Claim: During a hospital visit, President George W. Bush saluted an Army officer who had been badly injured during the
Example: [Collected on the Internet, 2001]
As you may know, the President and Mrs. Bush visited the Washington Burn Center on Friday
Mrs. Bush went into Brian’s room, spoke to him for about a minute, all the time as if they had been long acquaintances. She then turned to Brian’s wife Mel, who at this time had been at the hospital for probably
Mrs. Bush hugged Mel for what Mel said seemed like an eternity, just as if Mel were one of her closest family members.
Mrs. Bush then told Brian and Mel that there was “someone” there to see him.
The President then walked in, stood by Brian’s bedside, asked Brian how he was doing, told him that he was very proud of them both and that they were his heroes.
The President then saluted Brian. Now, at this point in time, Brian is bandaged up pretty well. His hands are burned very badly as well as the back of him from the head down. His movements were very restricted.
Upon seeing the President saluting him, Brian began to slowly return the salute, taking, from the accounts so far, about
During all of this,
Pray for our leadership. Thank God for what we are, have, and will be.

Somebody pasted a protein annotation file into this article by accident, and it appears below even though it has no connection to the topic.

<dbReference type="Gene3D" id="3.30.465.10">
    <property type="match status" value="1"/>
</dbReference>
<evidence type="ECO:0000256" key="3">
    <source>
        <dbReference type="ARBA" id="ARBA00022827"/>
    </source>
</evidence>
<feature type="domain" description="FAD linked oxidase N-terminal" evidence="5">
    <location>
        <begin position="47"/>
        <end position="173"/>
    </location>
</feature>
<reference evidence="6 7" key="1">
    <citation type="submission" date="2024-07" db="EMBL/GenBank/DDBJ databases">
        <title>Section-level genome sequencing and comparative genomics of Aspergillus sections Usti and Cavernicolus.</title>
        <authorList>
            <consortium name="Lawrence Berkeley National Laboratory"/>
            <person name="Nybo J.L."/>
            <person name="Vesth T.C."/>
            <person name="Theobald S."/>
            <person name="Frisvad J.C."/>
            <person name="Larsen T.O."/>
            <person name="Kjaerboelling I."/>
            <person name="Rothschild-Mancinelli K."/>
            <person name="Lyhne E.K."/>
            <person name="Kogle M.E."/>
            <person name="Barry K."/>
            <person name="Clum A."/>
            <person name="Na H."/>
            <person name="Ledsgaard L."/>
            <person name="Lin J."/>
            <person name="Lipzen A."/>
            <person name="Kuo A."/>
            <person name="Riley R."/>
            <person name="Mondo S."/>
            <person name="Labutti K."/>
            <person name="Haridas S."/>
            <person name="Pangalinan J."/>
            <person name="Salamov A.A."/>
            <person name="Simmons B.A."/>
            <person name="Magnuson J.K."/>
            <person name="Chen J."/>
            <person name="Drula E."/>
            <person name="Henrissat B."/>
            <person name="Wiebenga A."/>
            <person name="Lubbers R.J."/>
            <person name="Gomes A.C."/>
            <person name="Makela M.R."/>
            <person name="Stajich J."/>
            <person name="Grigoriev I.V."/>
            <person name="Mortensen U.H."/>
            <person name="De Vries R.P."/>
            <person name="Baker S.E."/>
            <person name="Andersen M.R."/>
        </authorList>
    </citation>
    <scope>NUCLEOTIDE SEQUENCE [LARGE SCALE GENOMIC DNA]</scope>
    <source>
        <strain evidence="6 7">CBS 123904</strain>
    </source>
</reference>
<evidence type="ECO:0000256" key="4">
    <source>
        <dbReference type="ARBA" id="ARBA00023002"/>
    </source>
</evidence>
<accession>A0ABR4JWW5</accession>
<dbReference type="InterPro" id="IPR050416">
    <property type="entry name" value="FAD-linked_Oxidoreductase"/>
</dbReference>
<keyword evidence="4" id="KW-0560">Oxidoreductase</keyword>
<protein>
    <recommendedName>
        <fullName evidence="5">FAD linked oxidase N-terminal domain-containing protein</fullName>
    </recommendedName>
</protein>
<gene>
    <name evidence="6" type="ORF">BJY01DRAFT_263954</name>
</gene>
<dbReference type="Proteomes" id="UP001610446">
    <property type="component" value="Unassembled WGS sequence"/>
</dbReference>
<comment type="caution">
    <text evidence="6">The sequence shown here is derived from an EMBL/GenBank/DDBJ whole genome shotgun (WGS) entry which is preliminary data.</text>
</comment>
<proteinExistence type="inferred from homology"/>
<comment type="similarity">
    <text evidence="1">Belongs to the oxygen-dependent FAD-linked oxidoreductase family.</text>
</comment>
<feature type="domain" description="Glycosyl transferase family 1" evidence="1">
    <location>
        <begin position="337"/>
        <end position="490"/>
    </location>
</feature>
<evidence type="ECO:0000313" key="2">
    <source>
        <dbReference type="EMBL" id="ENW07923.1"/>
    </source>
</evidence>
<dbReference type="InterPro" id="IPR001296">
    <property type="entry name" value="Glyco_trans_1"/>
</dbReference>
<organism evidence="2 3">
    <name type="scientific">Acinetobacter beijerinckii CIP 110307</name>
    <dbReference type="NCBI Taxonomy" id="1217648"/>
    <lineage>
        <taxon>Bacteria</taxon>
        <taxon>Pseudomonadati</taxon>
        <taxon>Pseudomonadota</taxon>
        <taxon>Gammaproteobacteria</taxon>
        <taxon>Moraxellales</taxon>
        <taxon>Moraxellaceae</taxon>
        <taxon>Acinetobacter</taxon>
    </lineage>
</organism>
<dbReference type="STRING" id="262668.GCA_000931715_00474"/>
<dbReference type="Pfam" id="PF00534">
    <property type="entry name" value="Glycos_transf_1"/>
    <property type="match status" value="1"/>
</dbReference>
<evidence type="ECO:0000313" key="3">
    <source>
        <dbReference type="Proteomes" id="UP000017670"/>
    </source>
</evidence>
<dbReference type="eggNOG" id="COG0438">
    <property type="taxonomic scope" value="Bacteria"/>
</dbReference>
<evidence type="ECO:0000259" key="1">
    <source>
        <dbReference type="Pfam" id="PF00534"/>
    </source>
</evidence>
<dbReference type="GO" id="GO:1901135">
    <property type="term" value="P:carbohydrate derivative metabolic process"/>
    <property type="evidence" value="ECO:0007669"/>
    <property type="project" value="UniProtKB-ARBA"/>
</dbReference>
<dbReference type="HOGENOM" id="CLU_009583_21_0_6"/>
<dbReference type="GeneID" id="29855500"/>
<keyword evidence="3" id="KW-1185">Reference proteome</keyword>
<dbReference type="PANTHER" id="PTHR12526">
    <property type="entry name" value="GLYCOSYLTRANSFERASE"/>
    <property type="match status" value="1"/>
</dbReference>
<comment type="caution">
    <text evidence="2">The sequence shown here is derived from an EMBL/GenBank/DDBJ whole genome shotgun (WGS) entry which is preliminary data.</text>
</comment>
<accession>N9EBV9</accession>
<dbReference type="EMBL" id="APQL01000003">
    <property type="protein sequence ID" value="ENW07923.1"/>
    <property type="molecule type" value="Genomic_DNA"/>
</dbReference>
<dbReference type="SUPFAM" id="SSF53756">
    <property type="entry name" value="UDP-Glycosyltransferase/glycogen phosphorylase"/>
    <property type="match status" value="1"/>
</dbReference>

As a note to those of you who might not be familiar with military protocol, the subordinate normally initiates a salute and will hold it until the superior officer returns the salute.
In the above incident, President Bush acted in the role of the subordinate to show his respect and high regard for the injured man.
should always be taken with a grain of salt, and
Lieutenant Colonel Brian Birdwell, an Army officer a few months short of his
He was awake for President Bush’s visit, as it turned out The president’s eyes filled with tears. Bush held firm until the wounded soldier let go.2 Two days later, Birdwell got a visit from his “The president comes in and he says,
Not long after Sept. 11, Birdwell had met the president.
He was awake for President Bush’s visit, as it turned out
The president’s eyes filled with tears.
Bush held firm until the wounded soldier let go.2
Two days later, Birdwell got a visit from his
“The president comes in and he says,
Birdwell’s older brother, Wade, also confirmed the story via
I cannot tell you how grateful and truly proud I am that when Brian started to return that salute, despite his wounds, the president held his salute firmly and thereby permitted my brother the honor of demonstrating his and the true character of so very many others of our fighting men and women. Indeed, you should know that it was this very character that likely saved Brian’s life in the first place. As Brian crawled through the fire, certain brave men and women pulled him from the carnage, carried him out to the parking lot, then into the adjoining street.”
After months of treatment and therapy,
Last updated: 22 February 2007